In the most malarious town on earth, I find Dr. Matthew Emer at his desk behind two sets of fly screens and under a ceiling fan. I introduce myself and tell Emer I am reporting on a campaign to wipe malaria off the planet. If I want to know why that is important and how hard it might be, I say, it seems a good idea to see how bad it can get and I've read that in Apac, a district of 515,000 people in northern Uganda, the average person is bitten four times a day by malaria-infected mosquitoes. Emer nods. There are other, more telling statistics, he says, like how in the worst weeks, his handful of staff members may treat 5,000 people. Or how from 2007 to '08, those treated included 70% of all children in Apac and nearly a third of the area's total population.
Emer also wants me to understand that contracting malaria is often just the beginning of one's troubles. Malaria might kill you. But if it doesn't, it may be the start of an endless cycle of illness and poverty. "Because kids get malaria, there is a lot of absence from school," he says. "So our kids don't do well. So they don't get good jobs, and they don't earn money. Then they have children, who also get sick, and the parents have to spend their little money on them instead of spending it on schools or other things and they have to stay home to look after them, so they lose more money. Malaria keeps us poor."
And as malaria breeds poverty, poverty breeds more malaria. "Say every house has five children and each child has five to 10 episodes of malaria a year," says Emer. "And Coartem [the most effective antimalarial drug] costs $8 to $10. That's up to $500 a year for someone who earns $1 a day or less." Emer watches me jot down the figures on my notepad.
"That doesn't add up," I say finally.
"It doesn't add up," repeats Emer.
"What happens to the children whose parents can't afford Coartem?" I ask.
"They die," replies Emer.
The need for foreign aid is never clearer than in a place where $500 can keep a family alive for a year. But Apac is also an example of how good intentions are no guarantee of good aid. On that first visit to Apac, in August 2009, I found two foreign aid programs, but neither concerned malaria, and one was even a wetland- preservation scheme that barred residents from draining the swamps that surrounded the town the very waters where mosquitoes could lay eggs.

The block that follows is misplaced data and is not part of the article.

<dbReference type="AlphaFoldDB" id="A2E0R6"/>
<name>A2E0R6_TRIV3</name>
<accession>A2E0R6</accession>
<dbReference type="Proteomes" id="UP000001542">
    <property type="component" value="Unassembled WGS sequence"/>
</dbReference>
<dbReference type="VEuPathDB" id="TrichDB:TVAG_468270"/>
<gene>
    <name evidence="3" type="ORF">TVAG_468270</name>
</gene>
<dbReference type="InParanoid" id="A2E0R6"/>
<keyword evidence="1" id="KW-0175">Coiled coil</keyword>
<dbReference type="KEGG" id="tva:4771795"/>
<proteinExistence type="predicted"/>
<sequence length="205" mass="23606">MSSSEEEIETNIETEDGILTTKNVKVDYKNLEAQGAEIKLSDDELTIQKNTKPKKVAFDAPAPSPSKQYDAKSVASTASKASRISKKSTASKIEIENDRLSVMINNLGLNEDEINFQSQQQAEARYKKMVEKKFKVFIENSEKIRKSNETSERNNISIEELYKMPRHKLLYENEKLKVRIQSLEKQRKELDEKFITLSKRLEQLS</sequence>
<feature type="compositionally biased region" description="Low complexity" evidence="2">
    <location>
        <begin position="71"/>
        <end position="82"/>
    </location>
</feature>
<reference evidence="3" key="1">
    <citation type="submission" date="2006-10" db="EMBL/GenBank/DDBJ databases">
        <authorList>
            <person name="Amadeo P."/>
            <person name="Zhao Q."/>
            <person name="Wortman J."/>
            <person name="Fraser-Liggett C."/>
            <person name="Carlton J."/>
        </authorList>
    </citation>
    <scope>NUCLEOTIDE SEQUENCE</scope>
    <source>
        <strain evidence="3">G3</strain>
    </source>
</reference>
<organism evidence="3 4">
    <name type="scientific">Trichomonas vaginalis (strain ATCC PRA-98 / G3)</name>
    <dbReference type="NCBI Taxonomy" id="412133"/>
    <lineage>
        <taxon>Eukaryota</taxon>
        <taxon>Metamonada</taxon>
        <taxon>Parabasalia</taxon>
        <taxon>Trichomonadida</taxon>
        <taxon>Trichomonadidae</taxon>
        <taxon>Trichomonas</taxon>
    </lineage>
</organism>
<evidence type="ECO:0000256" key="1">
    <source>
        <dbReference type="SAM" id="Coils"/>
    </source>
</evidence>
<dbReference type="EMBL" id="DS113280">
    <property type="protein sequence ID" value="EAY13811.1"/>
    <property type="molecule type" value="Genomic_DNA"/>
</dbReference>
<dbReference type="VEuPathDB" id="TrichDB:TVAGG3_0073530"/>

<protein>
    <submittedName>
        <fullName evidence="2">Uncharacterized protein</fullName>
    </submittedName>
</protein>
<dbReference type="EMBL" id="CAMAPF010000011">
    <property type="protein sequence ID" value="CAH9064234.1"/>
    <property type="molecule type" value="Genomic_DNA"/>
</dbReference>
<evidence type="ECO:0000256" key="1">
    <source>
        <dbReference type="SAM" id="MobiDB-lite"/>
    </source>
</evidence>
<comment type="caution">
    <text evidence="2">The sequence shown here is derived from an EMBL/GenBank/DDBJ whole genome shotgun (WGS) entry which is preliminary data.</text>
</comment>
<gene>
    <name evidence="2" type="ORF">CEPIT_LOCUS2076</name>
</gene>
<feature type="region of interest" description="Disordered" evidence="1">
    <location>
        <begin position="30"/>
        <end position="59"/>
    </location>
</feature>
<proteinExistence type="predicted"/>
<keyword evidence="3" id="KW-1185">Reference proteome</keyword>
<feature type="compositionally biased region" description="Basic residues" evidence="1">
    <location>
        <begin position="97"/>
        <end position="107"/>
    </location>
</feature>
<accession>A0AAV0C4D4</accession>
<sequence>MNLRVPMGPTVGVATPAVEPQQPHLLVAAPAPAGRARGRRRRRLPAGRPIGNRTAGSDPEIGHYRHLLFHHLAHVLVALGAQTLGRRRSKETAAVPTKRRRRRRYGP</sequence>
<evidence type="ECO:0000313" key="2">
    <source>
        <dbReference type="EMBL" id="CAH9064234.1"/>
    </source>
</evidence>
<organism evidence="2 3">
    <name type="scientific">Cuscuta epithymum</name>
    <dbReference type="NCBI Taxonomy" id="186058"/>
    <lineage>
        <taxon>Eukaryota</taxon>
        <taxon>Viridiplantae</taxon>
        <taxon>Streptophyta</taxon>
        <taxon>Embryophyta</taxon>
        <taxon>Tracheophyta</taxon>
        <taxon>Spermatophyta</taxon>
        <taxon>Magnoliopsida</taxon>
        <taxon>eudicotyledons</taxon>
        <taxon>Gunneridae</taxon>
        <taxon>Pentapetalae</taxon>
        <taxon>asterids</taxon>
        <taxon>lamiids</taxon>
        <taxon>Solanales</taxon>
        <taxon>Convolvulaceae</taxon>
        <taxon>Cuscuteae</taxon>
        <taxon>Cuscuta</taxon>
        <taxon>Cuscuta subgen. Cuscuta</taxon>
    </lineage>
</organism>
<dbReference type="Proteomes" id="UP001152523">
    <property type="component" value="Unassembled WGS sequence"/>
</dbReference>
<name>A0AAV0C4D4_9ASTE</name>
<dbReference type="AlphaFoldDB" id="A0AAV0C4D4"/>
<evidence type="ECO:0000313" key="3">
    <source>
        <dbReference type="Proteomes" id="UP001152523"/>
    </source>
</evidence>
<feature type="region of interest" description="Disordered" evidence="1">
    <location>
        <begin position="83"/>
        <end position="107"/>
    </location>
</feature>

Today aid donors and recipients are increasingly asking, Does aid work? After half a century during which benefactors gave billions of dollars to Africa and Asia, they are finding the answer is often no. There are as many reasons for aid's failure as there are bad aid projects in the world. But one aspect of modern aid that donors are particularly uneasy about is the way it feels unnervingly like a giant business. Global aid is worth about $120 billion a year, according to the Organisation for Economic Co-operation and Development, about the same as the combined annual output of the 20 poorest countries in Africa. And there are striking similarities in how aid and business work. Aid contracts are awarded by competitive tender. Aid agencies are run like corporations, headed by chief executives whose subordinates run departments such as marketing and human re sources. And aid workers, like their corporate counterparts, plot long careers stretching from the regions in this case African villages to the top of the ladder at headquarters, perhaps a U.N.-agency office in New York City. For this, they are generously rewarded. Add up the tax-free (except for U.S. citizens) salary of $139,074 to $204,391 earned by a midranking U.N. manager in, say, eastern Congo. Toss in his $75,000 car, his business-class flights home and to development conferences around the world, his children's education and tens of thousands of dollars a year in other expenses and the total comes to about half a million dollars a year.
Big aid agencies are especially like big businesses. In theory, the goal of every aid agency should be to close up shop, its job done. In practice, that's often still true of smaller, volunteer projects. But larger agencies focus not on folding but on expanding. The core proposition of global aid conglomerates like Oxfam or Save the Children or CARE or World Vision is not expert, specialized assistance but a branded, indiscriminate offer of help. In one country, that help might involve digging wells; in another, running a school; in a third, distributing medicine; in a fourth, advising on microfinance. Expertise in a particular disease or disaster or country or type of aid is often something acquired on the job.